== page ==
Grexit to be hell: warns Greek industry chief

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The past six years of painful sacrifices Greeks made under two bailouts to avert default "will look like paradise compared to the hell of a Grexit," a prominent representative of Greece's commerce and industry warned on Wednesday, as Prime Minister Alexis Tsipras headed to Brussels for crunch talks on a debt deal.

"If during the past six years we lost 25 percent of our GDP, return to the national currency drachma will cost us 40 percent of our purchasing power in one day. It could eventually reach 60-70 percent within weeks," Constantinos Michalos, Athens Chamber of Commerce and Industry president, told a special parliamentary committee exploring the circumstances that led to the bailouts by the International Monetary Fund and European partners.

Michalos warned a Grexit nightmare would await Greece should a deal not be struck within the next few days.

Tsipras is expected to depart for Belgium on Wednesday evening to meet European Commission President Jean-Claude Juncker to further negotiations between Greece and international creditors.

According to media reports, Juncker will put on the table a draft deal proposal drawn up by Greece's lenders, while Tsipras will argue Athens' final proposal for an "honest compromise" on a new set of fiscal adjustment measures and reforms the debt-laden country would implement in exchange of further aid.

Time is running out as Athens faces a crucial deadline this Friday. Greece needs to repay a 305 million euros (343 million U.S. dollars) loan installment to the IMF on June 5 and more later in June and throughout the summer.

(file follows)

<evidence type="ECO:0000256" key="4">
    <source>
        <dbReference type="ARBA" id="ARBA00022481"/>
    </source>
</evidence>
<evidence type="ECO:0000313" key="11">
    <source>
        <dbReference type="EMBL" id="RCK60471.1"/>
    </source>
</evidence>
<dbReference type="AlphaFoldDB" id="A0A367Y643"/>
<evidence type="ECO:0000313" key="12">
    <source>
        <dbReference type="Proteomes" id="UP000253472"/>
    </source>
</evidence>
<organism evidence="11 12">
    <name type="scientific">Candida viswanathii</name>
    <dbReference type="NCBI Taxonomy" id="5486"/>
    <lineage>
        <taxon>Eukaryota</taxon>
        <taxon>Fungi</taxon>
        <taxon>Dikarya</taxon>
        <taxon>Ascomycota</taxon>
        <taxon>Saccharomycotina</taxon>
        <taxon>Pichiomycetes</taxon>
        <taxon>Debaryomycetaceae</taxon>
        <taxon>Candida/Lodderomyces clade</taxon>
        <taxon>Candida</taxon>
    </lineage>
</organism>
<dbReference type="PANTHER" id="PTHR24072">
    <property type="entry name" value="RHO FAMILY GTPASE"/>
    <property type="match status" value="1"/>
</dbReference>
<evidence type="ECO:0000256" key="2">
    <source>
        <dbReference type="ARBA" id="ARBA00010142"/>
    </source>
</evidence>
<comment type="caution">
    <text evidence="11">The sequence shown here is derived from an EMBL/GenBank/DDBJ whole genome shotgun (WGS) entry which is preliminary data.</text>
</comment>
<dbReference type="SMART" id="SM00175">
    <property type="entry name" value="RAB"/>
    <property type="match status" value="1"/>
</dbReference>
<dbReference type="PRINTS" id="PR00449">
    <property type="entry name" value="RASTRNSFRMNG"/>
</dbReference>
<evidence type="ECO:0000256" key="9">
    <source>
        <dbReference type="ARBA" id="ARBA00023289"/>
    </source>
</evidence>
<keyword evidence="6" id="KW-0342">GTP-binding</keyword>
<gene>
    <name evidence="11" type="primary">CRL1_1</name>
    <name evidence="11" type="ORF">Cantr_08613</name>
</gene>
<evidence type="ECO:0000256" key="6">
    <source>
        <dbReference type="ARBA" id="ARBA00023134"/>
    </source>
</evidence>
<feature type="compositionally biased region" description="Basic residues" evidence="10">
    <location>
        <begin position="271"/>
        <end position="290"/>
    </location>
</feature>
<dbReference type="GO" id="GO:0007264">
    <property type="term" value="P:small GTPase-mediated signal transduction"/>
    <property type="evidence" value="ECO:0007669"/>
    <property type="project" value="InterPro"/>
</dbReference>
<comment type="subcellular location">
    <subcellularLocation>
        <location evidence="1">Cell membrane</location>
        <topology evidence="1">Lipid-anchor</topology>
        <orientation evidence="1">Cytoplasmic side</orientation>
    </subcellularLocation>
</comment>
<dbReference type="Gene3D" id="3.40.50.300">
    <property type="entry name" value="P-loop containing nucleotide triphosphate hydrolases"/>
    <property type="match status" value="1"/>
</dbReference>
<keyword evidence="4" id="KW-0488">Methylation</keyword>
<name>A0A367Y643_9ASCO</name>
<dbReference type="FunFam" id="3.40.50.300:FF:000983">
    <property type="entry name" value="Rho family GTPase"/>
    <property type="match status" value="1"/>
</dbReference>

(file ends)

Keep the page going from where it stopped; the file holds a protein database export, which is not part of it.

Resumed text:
Many Greek officials have warned several times lately that Athens might not be able to cover its financial obligations without a deal, after struggling to make ends meet in the spring.

Ahead of the talks with Juncker, Tsipras, who was elected on an anti-austerity platform in January, expressed his confidence that Europe will eventually adopt a "realistic" outlook to resolve the Greek debt crisis for the benefit of a united continent.

According to Greek government sources, the two sides have narrowed the initial gap between their diverging views in several key issues, such as the targets for primary budget surpluses in 2015 and 2016 and pension reforms.

However, according to the same sources, there were still steps needed to be made in regards to labor market reforms and the sustainability of the Greek debt load.

A Euro Working Group conference scheduled for Wednesday was moved to Thursday, as Michalos, officials and analysts from both sides warned that each day passing by in uncertainty costs dearly to the Greek economy and society and the risk of a default and Grexit increased. Endit

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